Early-stage, technological progress has always been a tough sell to the masses.
Primarily because most people are just afraid of that which they do not understand.
Let me explain …
Take, for instance, rail travel.
In 1823, Dr. Dionysus Lardner, Professor of Natural Philosophy and Astronomy at University College, London, said that rail travel at high speeds was not possible because passengers, unable to breathe, would die of asphyxia.
We look at that quote today, and laugh. How absurd for someone to think such a thing. Especially today, when you consider the Shanghai Maglev Train, which clocks in at more than 260 mph. To put that in perspective, such a train could theoretically take you from New York to DC in about 45 minutes. And no, you wouldn’t suffocate.
Or consider the high-speed Shinkansen train in Japan, which can clock in at 200 mph. It’s one of the most reliable, safest, and fastest modes of transport in the country.
In fact, in 1889, if one wanted to travel from Tokyo to Osaka by train, it would take more than 16 hours. Today, the Shinkansen can do that route in two and half hours.
Now imagine if Dr. Lardner was able to impede progress on high speed rail because the masses believed that such a thing would cause them to die of asphyxia.
To be fair, in 1823, few people could even wrap their heads around the idea of traveling so fast, and that made a lot of folks very uncomfortable.
There was also a lot of pushback against the internal combustion vehicle, back when people were more than happy with their horses and buggies. Some even suggested that the internal combustion vehicle would never amount to anything.
Take, for instance, the story of Horace Rackham.
In 1903, the president of the Michigan Savings Bank told Henry Ford’s lawyer, Horace Rackham, “the horse is here to stay, but the automobile is only a novelty – a fad.”
Fortunately, Rackham didn’t listen, and invested $5,000 in Ford stock. He later sold it for $12.5 million.
Beyond Rackham’s good fortune and foresight, there’s also the issue of just how much the world benefited from internal combustion.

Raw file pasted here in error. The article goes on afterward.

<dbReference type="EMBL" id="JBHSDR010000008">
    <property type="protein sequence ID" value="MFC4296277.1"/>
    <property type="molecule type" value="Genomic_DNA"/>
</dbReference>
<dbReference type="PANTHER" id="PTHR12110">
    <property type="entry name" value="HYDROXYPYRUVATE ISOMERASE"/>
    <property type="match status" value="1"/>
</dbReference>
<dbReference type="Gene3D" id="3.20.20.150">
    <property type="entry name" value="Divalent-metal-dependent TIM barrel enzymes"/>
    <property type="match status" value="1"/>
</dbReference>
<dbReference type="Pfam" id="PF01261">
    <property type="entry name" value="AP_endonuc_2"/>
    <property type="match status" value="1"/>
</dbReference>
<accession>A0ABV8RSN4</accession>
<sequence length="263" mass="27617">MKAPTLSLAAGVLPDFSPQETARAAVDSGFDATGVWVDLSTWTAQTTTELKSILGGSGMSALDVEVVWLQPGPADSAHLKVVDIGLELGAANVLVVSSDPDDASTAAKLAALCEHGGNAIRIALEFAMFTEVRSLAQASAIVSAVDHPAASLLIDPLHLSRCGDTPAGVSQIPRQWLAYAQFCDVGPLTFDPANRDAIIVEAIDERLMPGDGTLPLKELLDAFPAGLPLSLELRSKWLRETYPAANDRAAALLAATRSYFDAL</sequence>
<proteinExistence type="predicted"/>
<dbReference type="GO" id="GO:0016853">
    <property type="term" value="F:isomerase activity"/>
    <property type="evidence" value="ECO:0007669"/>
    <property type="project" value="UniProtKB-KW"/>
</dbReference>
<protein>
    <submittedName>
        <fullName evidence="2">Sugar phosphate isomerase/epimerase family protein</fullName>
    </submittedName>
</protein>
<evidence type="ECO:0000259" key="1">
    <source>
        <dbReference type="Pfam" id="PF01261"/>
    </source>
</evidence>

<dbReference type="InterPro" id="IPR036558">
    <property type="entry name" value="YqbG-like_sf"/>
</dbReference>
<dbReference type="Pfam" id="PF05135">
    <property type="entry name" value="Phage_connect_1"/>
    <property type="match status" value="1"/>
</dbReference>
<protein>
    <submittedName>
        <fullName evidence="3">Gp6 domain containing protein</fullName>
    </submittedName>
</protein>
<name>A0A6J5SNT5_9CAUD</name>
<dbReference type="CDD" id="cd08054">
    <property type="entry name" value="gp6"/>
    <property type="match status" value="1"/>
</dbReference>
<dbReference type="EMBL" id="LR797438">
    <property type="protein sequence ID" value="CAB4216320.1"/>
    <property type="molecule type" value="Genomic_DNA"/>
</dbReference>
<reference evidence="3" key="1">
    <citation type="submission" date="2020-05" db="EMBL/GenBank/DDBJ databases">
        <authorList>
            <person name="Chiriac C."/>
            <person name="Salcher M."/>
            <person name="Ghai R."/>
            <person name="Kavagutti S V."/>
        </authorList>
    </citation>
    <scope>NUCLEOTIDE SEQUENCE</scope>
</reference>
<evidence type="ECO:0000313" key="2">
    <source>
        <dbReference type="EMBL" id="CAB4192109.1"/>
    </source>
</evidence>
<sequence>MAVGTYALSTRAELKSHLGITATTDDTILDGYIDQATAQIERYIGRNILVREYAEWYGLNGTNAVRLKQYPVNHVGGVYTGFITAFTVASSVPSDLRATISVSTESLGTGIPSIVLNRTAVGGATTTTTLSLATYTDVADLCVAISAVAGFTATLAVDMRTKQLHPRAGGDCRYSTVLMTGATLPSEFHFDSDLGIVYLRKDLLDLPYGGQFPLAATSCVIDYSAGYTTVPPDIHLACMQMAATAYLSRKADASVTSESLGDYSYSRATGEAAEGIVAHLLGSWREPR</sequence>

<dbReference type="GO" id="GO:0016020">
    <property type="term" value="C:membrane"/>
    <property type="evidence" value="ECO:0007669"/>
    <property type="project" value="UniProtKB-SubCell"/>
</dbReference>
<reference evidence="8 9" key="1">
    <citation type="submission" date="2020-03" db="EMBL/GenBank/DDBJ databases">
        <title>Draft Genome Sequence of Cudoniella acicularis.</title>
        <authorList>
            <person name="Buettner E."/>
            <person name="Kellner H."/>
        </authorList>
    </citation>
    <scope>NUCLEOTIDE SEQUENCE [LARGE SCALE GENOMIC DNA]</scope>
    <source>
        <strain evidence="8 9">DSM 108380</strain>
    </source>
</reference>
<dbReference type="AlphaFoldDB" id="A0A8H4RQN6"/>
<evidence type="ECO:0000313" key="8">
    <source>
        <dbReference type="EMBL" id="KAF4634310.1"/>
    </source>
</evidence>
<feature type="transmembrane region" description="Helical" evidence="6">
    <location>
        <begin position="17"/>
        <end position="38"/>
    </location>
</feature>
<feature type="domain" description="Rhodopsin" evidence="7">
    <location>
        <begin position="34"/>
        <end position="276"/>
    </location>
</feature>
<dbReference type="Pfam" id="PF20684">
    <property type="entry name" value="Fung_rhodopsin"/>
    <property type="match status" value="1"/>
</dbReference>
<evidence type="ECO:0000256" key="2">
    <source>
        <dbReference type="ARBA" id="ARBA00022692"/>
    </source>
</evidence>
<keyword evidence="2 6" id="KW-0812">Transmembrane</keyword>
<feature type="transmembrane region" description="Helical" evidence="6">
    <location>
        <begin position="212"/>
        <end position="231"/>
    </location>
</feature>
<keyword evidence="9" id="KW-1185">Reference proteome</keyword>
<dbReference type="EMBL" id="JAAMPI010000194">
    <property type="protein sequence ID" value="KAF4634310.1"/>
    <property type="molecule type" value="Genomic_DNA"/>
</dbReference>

The ability to become a mobile society.
The ability to move food and medicine quickly and efficiently.
The ability to enable fire departments and police departments to respond rapidly to emergency calls.
Nearly every single convenience we have today can be traced back to the “horseless carriage.”
Now imagine if the world went along with the president of the Michigan Savings Bank back in 1903, and we never embraced cars. Where would we be?
I don’t bring this up to criticize those who fear technological progress, or simply choose to trivialize it instead of understand it. Instead, I bring this up as a reminder that the whole concept of technological progress is that the development of new technologies that can make the world a better place, is in perpetual motion.
I thought about this the other day after reading a new survey from Forbes which indicated a lot of doubt and uncertainty about the future of autonomous vehicles.
Here are some highlights:
- 93% of Americans have concerns about some aspect of self-driving cars, with safety and technology malfunctions topping the list.
- 51% of consumers are somewhat or very unlikely to own or use a self-driving vehicle in the next five years
- 61% of Americans wouldn’t trust a self-driving car with their loved ones or children
I can’t say I’m completely comfortable with the idea of autonomous driving just yet. But I know it’s coming, because the benefits far outweigh the downsides. And most of those “downsides,” will be rectified over time. Just like with any new technology.
As far as the benefits, though, they are significant. Particularly when it comes to safety.
According to the NHTSA, more than 90% of car crashes are the result of driver error. Imagine a scenario where “driver error” is no longer a concern. This is a very big deal.
With autonomous vehicles, you’ll also have less traffic congestion. One study conducted by researchers at the University of Texas found that autonomous vehicles could reduce congestion-related delays by as much as 60%.
Worth noting: less traffic congestion results in less wasted time for commuters and a reduction in fuel use and greenhouse gas emissions.
Another benefit, albeit one that we don’t hear much about, is that autonomous vehicles can allow those with disabilities to have more independence. Today, if you are physically incapable of driving a vehicle, you have to rely on a friend, family member, ride hailing service or government-run transportation services. Having access to autonomous vehicles could completely change someone’s life for the better.
So yes, while I understand that this technology is still in its infancy, to eschew it because of fear would be a monumental mistake.
Of course, it will be interesting to see how quickly this technology goes from experimental to commonplace. I give it 20 years, with Tesla (NASDAQ: TSLA) and Waymo, which is owned by Alphabet (NASDAQ: GOOG), locking in the most market share since they were the ones that got to the good grass first.
I suppose we’ll find out soon enough.